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Parents 'delighted' at Deepcut inquest ruling

The family of Cheryl James say they are relieved at the Attorney General's decision to allow them permission to apply for a fresh inquest into the death of their daughter.

Pte James was one of four soldiers who died at Deepcut barracks in Surrey between 1995 and 2002.

We're relieved and delighted by the Attorney General's decision.

It's truly an emotional day - it's been a long and painful process, with so many hurdles, but we never considered giving up.

Cheryl had her whole life in front of her; when our young people lose their lives serving their country, not only do they deserve a full and independent investigation into their deaths, it must be their absolute right.

We may now finally achieve a meaningful inquiry into her death and we hope it brings about real change for future recruits.

– Des and Doreen James, parents of Pte James

Grieve: New Deepcut inquest 'in the interests of justice'

Private James' parents, backed by Human Rights campaign group Liberty, called for a fresh inquest into her death, lodging an application with the Attorney General for consent to apply to the High Court for one.

Today a spokesman for Dominic Grieve said he had granted his consent.

The spokesman said:

The application was made to the Attorney General on the basis that the original inquest made insufficient enquiry into the circumstances of her death and because new evidence is now available that was not put before the inquest in December 1995.

The Attorney General granted his consent because he concluded that it was in the interests of justice for the application for a new inquest to go forward and to be heard by the High Court.

– Attorney General spokesman

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One-punch victim's mother 'relieved' by decision

The mother of Andrew Young, who was killed by Lewis Gill earlier this year, said she is "relieved" by a decision today to refer Gill's four-and-a-half-year sentence to the Court of Appeal for being unduly lenient.

Pamela Young, pictured in an interview with ITV News Central in February. Credit: ITV News Central

“I am hoping that the sentence will be extended so that somebody will have a chance to get through to him [Gill], appeal to his heart and mind, and show him the error of his ways”, she told the Dorset Echo.

One punch killer's sentence to go before appeal judges

A spokeswoman for the Attorney General's Office said the sentence will be referred to the Court of Appeal, where three judges will decide whether or not the sentence is unduly lenient.

She said:

Having carefully reviewed this case, the Attorney General, Dominic Grieve QC MP, has decided to refer the sentence of Lewis Gill to the Court of Appeal for review.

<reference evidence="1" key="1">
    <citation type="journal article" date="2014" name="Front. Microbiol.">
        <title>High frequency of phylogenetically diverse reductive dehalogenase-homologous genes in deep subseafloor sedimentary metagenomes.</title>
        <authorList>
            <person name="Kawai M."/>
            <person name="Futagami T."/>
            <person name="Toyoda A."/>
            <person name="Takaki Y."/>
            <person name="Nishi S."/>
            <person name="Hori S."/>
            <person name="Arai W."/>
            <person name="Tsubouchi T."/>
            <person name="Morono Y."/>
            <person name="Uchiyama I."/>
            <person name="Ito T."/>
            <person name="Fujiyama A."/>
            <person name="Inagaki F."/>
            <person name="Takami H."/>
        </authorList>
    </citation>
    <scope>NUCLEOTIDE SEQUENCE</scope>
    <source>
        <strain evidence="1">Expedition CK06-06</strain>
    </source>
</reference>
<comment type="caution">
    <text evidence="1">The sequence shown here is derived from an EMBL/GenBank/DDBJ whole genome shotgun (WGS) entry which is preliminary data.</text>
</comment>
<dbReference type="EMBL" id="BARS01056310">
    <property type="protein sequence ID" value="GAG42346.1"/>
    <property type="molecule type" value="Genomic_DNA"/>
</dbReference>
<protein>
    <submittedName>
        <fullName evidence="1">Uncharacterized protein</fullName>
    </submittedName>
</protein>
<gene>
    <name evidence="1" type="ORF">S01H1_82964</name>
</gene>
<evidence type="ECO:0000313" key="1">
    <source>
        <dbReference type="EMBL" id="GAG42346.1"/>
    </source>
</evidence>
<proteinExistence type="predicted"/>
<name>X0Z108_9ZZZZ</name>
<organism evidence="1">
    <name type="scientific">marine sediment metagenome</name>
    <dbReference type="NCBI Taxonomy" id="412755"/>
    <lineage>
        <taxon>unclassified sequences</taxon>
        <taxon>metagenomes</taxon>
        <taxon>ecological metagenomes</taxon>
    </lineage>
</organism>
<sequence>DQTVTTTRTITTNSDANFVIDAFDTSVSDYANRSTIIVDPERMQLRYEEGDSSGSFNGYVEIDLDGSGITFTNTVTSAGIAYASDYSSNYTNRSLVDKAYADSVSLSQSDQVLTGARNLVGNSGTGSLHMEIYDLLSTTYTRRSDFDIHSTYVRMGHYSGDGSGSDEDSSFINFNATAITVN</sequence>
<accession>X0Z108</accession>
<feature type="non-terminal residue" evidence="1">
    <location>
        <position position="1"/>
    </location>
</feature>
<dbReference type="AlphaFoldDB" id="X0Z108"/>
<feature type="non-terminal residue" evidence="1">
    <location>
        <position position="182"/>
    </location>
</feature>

The case will in due course be heard by three Court of Appeal judges who will decide whether they should increase the sentence.

Victim's mother branded 4-year sentence 'a joke'

Andrew Young, 40, died after being struck in the unprovoked attack by Lewis Gill, 20, in Bournemouth, Dorset, on November 6 last year.

A chilling video of the assault was released by police.

Andrew Young sustained a serious head injury and later died at Southampton Hospital. Credit: Dorset Police

Andrew's mother spoke of her outrage after Gill was given a four-and-a-half-year jail sentence for the punch that killed her son.

“I saw the CCTV footage in court and you can see that Andrew didn’t cause Lewis Gill any harm," said Pamela Young, 71. "The sentence is an absolute joke."

One punch killer's sentence could be 'unduly lenient'

Lewis Gill, who killed Asperger's sufferer Andrew Young with a single punch in Bournemouth earlier this year, is to see his four-and-a-half-year jail sentence for manslaughter referred to the Court of Appeal for being unduly lenient, the Attorney General's Office said today.

Andrew Young sustained a serious head injury and later died at Southampton Hospital. Credit: Dorset Police

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Guardian: Wrong to block release of Charles' letters

A Guardian journalist accused the Attorney General Dominic Grieve of failing to show "reasonable grounds" for blocking the release of letters sent by Prince Charles to government ministers.

The High Court today ruled that Grieve's use of a ministerial veto to stop the letters being published was unlawful but the Attorney General said he will "pursue an appeal."

The public has a right to know if the heir to the throne is advocating policy or promoting causes to government ministers.

We welcome today's appeal court judgment finding that it was wrong to block the release of the letters.

We hope the Attorney General will recognise he has reached the end of the legal road and that government departments will now publish the correspondence so that the public can judge for themselves.

– A Guardian News & Media spokesperson
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